Drue Heinz Book Conservator
MARIA L. FREDERICKS APPOINTED DRUE HEINZ BOOK CONSERVATOR AT THE PIERPONT MORGAN LIBRARY
Press release date:
Monday, August 1, 2005
Charles E. Pierce, Jr., Director of The Pierpont Morgan Library, announced today the appointment of Maria L. Fredericks as the Drue Heinz Book Conservator. She will join the staff of the Library's Thaw Conservation Center, a world class laboratory for conservation of works on paper and for conservation studies.
Ms. Fredericks was most recently Head of Conservation at Columbia University Libraries, where she managed the systemwide book conservation program for more than twenty libraries.
"Maria Fredericks brings outstanding talent and skill to this important position," Mr. Pierce said. "She has wide-ranging experience at some of the most prestigious rare book and manuscript libraries in this country and has an outstanding track record of achievement. We are delighted she is joining the staff of the Morgan Library."
In addition to working at Columbia University, Ms. Fredericks has held positions at the Library of Congress, the Newberry Library in Chicago, the Huntington Library in San Marino, California, and the Winterthur Museum in Winterthur, Delaware. She has also contributed to conservation and preservation efforts on rare manuscripts at the Metropolitan Museum of Art and the Jewish Theological Seminary in New York.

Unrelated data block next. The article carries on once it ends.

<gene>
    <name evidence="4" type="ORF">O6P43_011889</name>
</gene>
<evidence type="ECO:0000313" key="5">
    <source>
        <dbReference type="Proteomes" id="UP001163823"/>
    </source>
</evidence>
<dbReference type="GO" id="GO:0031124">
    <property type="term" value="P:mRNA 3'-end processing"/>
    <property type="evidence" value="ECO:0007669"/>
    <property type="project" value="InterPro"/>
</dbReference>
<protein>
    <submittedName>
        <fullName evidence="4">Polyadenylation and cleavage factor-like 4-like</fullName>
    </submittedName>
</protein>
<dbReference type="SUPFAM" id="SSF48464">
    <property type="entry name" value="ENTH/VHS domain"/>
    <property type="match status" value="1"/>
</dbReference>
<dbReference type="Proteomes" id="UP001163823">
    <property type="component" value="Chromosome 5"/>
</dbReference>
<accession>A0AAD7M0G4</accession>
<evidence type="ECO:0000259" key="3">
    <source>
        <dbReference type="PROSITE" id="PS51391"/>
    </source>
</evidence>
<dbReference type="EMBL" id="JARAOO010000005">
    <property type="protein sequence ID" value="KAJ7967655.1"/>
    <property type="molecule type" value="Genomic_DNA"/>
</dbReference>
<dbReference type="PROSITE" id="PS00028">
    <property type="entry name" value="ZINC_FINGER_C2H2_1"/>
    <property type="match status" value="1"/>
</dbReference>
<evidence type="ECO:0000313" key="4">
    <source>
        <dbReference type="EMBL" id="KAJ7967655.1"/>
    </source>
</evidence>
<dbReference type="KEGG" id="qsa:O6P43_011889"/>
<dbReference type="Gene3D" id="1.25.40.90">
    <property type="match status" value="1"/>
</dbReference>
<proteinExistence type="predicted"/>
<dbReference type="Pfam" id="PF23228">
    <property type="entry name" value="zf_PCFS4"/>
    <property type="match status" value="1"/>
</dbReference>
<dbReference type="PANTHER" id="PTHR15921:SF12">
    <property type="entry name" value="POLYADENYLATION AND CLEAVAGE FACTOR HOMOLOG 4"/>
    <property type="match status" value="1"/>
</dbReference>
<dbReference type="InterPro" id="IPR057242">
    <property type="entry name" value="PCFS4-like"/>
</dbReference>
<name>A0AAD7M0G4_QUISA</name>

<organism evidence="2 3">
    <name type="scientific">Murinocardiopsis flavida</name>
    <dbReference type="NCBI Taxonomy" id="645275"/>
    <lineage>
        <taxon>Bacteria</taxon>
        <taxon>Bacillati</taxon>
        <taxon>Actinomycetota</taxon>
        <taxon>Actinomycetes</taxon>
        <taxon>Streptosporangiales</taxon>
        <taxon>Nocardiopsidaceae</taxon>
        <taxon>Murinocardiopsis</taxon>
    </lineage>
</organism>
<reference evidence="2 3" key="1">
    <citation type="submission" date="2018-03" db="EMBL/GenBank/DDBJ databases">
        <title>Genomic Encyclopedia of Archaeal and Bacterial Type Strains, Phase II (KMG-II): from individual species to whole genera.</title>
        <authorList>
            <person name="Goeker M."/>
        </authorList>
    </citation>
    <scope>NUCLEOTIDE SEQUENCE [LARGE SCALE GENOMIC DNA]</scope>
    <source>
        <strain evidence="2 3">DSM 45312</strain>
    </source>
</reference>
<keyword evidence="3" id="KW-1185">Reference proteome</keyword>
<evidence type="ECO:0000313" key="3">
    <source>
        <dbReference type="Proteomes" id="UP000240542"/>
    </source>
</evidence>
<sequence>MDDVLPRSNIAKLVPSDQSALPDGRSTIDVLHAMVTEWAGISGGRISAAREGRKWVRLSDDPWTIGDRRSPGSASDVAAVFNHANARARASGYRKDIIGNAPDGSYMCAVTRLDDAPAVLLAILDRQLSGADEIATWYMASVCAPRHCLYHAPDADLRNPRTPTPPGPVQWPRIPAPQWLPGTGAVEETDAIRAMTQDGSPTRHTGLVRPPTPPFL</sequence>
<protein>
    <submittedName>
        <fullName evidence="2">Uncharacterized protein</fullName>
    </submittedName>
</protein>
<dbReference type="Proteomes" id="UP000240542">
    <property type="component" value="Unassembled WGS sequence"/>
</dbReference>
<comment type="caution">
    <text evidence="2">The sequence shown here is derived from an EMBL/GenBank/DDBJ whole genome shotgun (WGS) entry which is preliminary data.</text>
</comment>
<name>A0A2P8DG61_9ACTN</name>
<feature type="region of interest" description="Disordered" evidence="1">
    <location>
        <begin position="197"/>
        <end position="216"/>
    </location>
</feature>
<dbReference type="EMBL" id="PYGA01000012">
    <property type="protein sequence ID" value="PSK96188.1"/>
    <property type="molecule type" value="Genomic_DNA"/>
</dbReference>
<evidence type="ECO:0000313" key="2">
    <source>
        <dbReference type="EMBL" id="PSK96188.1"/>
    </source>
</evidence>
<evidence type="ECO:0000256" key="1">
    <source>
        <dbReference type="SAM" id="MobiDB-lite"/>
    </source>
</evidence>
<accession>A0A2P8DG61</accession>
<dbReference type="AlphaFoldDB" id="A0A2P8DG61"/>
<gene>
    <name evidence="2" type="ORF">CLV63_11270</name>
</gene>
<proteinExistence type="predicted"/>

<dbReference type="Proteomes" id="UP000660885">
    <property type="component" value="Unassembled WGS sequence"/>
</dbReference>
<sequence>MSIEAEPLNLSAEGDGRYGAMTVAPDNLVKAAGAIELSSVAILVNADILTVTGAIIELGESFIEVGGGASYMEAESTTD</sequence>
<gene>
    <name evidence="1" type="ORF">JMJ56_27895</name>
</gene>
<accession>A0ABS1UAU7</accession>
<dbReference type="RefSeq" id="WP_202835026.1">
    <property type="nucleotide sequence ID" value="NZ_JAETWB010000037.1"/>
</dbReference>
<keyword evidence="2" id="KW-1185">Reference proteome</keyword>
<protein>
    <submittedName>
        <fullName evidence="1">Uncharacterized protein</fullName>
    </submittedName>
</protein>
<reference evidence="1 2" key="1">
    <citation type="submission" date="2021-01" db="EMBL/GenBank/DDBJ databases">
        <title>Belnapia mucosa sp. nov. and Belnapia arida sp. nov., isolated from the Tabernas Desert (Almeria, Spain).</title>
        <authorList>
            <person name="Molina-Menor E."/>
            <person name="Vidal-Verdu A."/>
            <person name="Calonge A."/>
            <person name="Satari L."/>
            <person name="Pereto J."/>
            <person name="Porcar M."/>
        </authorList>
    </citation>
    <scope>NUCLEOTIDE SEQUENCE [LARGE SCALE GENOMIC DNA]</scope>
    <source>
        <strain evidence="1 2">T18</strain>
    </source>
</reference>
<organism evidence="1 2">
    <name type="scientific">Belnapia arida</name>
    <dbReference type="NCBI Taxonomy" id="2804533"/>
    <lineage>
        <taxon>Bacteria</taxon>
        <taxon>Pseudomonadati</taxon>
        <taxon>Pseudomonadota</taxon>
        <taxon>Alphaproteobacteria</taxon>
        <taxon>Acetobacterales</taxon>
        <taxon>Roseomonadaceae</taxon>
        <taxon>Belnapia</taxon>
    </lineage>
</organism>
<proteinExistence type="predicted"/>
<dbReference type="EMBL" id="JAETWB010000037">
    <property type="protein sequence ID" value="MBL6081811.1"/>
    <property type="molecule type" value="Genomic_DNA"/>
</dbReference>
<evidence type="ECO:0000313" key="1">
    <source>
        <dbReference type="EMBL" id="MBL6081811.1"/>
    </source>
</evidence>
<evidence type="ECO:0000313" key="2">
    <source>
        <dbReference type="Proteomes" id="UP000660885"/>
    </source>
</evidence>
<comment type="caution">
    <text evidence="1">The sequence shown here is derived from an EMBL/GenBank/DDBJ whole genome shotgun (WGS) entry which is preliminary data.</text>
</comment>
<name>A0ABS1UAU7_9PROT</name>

Ms. Fredericks has taught and lectured extensively on book conservation and belongs to numerous professional associations. She is a graduate of Swarthmore College with a B.A. in art history.
Mr. Pierce also acknowledged the generosity of Drue Heinz in providing funds to endow the position of book conservator. "Book conservation is at the very core of the Morgan Library's work and mission, and the extraordinary philanthropy of Mrs. Heinz allows us to attract the very best talent in the field," he said. "We are forever grateful for her support."
The Morgan Library, which began as the private library of financier Pierpont Morgan (1837–1913) and became a public institution in 1924, is a preeminent repository for the history, art, and literature of Western civilization from 4000 B.C. to the twentieth century. It is currently closed for a major expansion and renovation designed by Pritzker Prize–winning architect Renzo Piano. The Morgan is scheduled to reopen in spring 2006.